Merchant banks take direct ownership shares in non-financial businesses. The report was required under Dodd Frank, the Wall Street reform law, which required the Fed, the Federal Deposit Insurance Corp and the Office of the Comptroller of the Currency to report to Congress on the types of banking activities that might pose risks to the financial system. Existing rules allowing commodity investments raise "safety and soundness concerns as well as competitive issues," the Fed said.
Illinois pension funds more than $100 billion in the hole
Got a spare $8,600? That’s how much you and every other man, woman and child in Illinois would have to pay to immediately to fully fund the state’s pension system out of pocket. That’s based on numbers from the Commission on Government Forecasting and Accountability.
Don’t panic: Billing more than 12 million Illinoisans for nearly $9,000 apiece is not one of the proposed solutions to the pension crisis — but it illustrates how far in the hole the funds are and what an $111 billion unfunded liability means to regular people. Does a $111 billion shortfall sound bad? It’s worse than you think.
“Illinois’ pension system is among the worst-funded in the country,” said Abhijeet Bhattacharya, an economics instructor at Illinois Valley Community College. “The unfunded pension liability is causing the downgrade of Illinois’ credit. It is important for Illinois to restore the business community’s confidence. Far too much revenue goes to meet pension costs.”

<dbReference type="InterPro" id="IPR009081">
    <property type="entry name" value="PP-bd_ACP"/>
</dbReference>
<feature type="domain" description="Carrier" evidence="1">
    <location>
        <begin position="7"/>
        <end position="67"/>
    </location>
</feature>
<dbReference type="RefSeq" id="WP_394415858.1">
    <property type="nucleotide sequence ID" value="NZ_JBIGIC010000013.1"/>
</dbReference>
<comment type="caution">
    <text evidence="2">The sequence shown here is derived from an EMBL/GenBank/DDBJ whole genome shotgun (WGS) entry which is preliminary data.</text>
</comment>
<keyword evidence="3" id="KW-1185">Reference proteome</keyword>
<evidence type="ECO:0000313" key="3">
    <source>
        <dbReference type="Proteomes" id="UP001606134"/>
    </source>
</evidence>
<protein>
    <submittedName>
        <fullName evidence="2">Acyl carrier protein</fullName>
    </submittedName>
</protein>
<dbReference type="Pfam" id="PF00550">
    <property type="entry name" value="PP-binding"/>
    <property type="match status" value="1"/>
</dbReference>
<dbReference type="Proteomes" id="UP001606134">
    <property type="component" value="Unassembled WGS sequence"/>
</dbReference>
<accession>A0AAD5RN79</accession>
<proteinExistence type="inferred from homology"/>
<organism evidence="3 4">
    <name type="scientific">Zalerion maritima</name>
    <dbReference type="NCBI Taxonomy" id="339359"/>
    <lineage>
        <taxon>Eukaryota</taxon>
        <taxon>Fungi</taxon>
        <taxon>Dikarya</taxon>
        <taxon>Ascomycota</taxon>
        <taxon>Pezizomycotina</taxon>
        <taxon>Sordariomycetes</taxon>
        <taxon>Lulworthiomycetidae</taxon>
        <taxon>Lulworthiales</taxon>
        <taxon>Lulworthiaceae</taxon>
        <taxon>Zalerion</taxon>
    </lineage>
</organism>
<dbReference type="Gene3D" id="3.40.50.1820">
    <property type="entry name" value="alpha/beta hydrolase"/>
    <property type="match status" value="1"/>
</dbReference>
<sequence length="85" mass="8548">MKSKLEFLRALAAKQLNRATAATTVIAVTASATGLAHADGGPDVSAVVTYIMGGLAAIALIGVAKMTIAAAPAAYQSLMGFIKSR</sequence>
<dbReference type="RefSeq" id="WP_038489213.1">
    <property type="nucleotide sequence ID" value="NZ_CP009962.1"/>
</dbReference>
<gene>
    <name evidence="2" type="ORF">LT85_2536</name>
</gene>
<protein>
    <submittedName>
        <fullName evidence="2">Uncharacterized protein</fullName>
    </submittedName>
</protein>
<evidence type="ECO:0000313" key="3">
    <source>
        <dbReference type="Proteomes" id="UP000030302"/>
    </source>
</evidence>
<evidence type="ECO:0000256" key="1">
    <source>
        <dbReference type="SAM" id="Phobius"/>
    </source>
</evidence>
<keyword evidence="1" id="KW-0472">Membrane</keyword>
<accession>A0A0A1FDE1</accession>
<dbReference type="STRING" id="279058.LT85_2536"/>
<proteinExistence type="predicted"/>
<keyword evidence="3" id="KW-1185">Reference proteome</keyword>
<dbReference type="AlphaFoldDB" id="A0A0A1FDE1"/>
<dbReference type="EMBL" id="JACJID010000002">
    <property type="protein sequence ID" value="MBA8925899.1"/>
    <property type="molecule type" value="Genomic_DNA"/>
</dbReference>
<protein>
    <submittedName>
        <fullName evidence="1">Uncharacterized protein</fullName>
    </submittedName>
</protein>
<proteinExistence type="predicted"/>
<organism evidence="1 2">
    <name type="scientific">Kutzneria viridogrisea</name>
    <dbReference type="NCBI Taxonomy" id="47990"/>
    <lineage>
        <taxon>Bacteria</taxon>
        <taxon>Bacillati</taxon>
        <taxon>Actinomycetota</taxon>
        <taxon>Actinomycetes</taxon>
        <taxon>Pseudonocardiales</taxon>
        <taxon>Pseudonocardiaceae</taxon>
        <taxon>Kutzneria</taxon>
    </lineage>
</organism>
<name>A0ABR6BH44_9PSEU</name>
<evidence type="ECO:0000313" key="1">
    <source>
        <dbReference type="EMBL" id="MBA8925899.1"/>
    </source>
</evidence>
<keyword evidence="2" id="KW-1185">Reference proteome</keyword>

And the revenue sucked up by pensions is going to grow. The unfunded liability is not what the pension funds are owed right now. Rather, the liability is how much the state expects to owe in the future — and which the state won’t be able to pay. Illinois state pensions are structured as defined benefit plans; that means the payout amount is set for the lifetime of the pensioner. It differs from 401k plans in that while a pension plan will make investments, the payout is the same no matter how the investments perform.
Gold Will Keep Climbing as Long as Yellen Keeps Experimenting
$9 trillion and counting: How central banks are still flooding the world with money
The money printing presses are spinning fast. The world's four most powerful central banks have pumped more than $9 trillion into the global economy since the financial crisis in a bid to boost growth, inflation and employment. That's a huge number, equivalent to the value of all the goods and services the U.S. produces in six months.
"If you brought a group of economists from 2008 to the present day and told them that central banks had bought $9 trillion in assets and were still looking for ways to boost inflation, I don't think they would believe you," said Michael Pearce, global economist at Capital Economics.
Central banks started creating new money in vast quantities as the world went into recession. The plan was simple: Injecting more money into the system would encourage commercial banks to lend, which would in turn lead to more business and household spending.